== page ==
Choosing a non profit registered agent and establishing a non profit corporation is very similar to the process of establishing a for-profit organization. However, there are also some fundamental differences.

Articles of Incorporation

Similar to a for-profit corporation, the formation document for a nonprofit corporation is called the Articles of Incorporation or Certificate of Incorporation. Although each state may have its own type of the Articles of Incorporation, much of the information required is similar.

Understanding How to Create a Nonprofit Corporation: Choosing a Name

The first step in forming any corporation is the requirement of giving it a name. In the case of a nonprofit organization, many states require an identifier like "Company," "Incorporated," or "Corp." You will need to check the availability of name prior to filling of the documents, as duplication of names is generally not accepted by the state. Most states won't allow you to incorporate with a name that already exists on their list as being the name of other corporation, whether domestic or foreign or any other business entity.

Understanding How to Create a Nonprofit Corporation: Defining Your Business Purpose

Defining the purpose of your organization is another important step and involves clarifying what exactly your nonprofit organization would do. In comparison to a for-profit business, the non-profit organization needs to define its purpose in a more detailed manner. For tax exemptions, the IRS requires a copy of your Articles of Incorporation and will pay more attention to the purpose of your business.

  • A 501(c)(3) Nonprofit is one of the most common types of nonprofit foundations. This type of business is usually incorporated for purposes that are philanthropic in nature and help other people in the fields of public safety, education, sports, cruelty towards animals, children, the elderly, or others.
  • These nonprofits are called 501(c)(3)s because they are incorporated for the purposes outlined in Section 501(c)(3) of the Internal Revenue Code.
  • One can view the IRS Organization Reference Chart for a listing of nonprofit classifications like 501(c)(4) through 501(c)(27) organizations.
  • Trademark and patent information should also be duly noted, in case you plan to trademark your organization.

Understanding How to Create a Nonprofit Corporation: Choosing a Registered Agent

A registered agent is required by all nonprofit organizations. As per the business law in the United States of America, an individual or a business that is notified when an organization is a party to a legal action is called a registered agent. In simple words, if your organization is sued, the lawsuit will be received by the registered agent.

The registered agent may also be called as the following, depending on your state:

  • Clerk
  • Agent for service of process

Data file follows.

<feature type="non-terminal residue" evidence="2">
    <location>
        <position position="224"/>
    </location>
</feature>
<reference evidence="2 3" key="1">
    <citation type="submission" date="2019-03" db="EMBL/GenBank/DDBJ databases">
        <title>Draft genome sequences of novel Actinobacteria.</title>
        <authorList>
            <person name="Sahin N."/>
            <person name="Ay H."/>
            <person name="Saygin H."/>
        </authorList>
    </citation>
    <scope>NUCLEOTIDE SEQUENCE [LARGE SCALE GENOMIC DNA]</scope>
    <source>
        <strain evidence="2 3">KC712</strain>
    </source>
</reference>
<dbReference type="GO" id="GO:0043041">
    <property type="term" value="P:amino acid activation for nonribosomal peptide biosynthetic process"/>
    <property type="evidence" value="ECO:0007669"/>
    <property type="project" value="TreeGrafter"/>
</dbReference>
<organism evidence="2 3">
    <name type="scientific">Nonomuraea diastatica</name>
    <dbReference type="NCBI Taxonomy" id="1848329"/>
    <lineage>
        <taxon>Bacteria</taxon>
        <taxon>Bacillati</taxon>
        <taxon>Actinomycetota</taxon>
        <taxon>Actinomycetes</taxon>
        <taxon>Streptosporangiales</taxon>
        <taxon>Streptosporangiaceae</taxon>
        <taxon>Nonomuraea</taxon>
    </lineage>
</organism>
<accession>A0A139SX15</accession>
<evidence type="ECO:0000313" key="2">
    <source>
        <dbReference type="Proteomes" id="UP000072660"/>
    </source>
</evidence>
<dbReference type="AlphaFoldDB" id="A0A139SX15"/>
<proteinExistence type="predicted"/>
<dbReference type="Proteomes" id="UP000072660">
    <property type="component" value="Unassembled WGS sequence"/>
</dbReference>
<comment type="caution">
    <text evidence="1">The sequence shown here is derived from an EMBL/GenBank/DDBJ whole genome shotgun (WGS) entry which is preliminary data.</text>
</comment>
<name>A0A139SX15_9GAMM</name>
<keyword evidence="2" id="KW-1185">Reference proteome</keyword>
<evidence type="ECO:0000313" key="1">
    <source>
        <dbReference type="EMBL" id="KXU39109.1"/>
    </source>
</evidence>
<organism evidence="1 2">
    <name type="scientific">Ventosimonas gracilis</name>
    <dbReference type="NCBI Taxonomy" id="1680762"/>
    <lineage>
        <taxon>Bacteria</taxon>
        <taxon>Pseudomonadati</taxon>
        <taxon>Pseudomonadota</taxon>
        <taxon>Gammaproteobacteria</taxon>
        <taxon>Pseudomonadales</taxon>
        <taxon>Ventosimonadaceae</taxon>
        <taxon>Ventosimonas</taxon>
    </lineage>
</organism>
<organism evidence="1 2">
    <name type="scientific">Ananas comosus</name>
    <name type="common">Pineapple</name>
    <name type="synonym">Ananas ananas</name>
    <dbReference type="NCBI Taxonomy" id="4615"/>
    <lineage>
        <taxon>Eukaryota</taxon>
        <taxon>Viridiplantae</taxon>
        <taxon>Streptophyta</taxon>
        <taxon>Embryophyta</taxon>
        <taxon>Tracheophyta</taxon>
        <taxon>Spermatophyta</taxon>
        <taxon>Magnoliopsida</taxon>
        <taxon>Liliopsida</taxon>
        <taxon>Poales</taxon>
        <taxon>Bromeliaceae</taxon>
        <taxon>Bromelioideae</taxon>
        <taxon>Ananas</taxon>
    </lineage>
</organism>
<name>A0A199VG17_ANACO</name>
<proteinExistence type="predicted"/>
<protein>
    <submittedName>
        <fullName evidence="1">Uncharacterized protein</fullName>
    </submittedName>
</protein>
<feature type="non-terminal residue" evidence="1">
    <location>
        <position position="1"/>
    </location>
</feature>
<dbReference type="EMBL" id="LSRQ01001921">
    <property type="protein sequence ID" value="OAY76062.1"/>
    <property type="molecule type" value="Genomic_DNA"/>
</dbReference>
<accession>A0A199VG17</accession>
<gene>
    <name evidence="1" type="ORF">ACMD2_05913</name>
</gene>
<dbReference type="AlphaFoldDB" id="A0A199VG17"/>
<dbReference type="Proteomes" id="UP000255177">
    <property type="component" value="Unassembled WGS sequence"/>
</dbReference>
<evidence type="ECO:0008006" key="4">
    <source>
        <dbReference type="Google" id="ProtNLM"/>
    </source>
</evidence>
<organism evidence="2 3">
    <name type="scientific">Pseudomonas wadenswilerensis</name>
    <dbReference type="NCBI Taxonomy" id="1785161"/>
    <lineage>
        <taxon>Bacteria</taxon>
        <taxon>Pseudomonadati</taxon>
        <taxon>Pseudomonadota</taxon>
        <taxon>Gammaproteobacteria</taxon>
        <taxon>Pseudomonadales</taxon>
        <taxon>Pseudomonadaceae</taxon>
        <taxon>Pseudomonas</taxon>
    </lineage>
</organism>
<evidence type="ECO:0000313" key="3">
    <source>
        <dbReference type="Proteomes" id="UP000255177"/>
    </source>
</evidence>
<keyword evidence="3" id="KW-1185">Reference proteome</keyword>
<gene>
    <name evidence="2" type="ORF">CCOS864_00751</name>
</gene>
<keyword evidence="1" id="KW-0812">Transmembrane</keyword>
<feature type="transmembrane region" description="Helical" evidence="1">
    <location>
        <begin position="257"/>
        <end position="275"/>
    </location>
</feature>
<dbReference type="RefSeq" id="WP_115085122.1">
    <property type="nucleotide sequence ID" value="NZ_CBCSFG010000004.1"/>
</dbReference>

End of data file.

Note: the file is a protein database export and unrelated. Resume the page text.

• Statutory agent

The registered agent must have a physical address and should be available during usual office hours. In some states, the registered agent's address is the only one on file in the documents, hence its imperative for a registered agent to have an address for public records.

Understanding How to Create a Nonprofit Corporation: Choosing an Incorporator, Directors, and Officers

  • Incorporator. The company or person preparing and filling out the documents for the incorporation of the organization is called the incorporator. The name and signature and address of the incorporator is required by many states when filling the formation documents.
  • Directors. The individuals who are responsible for the overall functioning of the organization are called the board of directors. They direct the affairs of the organization and are also involved in all major decision making. Names and addresses of the directors are also required in a nonprofit's formation documents.
  • Officers. The individuals who are involved in the day to day functioning of the corporation are called officers. Their information may or may not be required for filling the documents, depending on the state. President, Vice President, Secretary, and Treasurer are some of the common officer titles.

Registered Agent in District of Columbia

A D.C. registered agent had to be a resident of the District of Columbia under the previous nonprofit code.

Under the new rules, as long as a commercial entity maintains an office in D.C., they can serve as registered agents for a D.C. nonprofit. The nonprofit may also designate an individual who is a director, an officer, or an employee of the nonprofit, provided they have an operational office in D.C. The most important point here is the availability of that person during business hours.

If you need help with choosing a non profit registered agent, you can post your legal need on UpCounsel's marketplace. UpCounsel accepts only the top 5 percent of lawyers to its site. Lawyers on UpCounsel come from law schools such as Harvard Law and Yale Law and average 14 years of legal experience.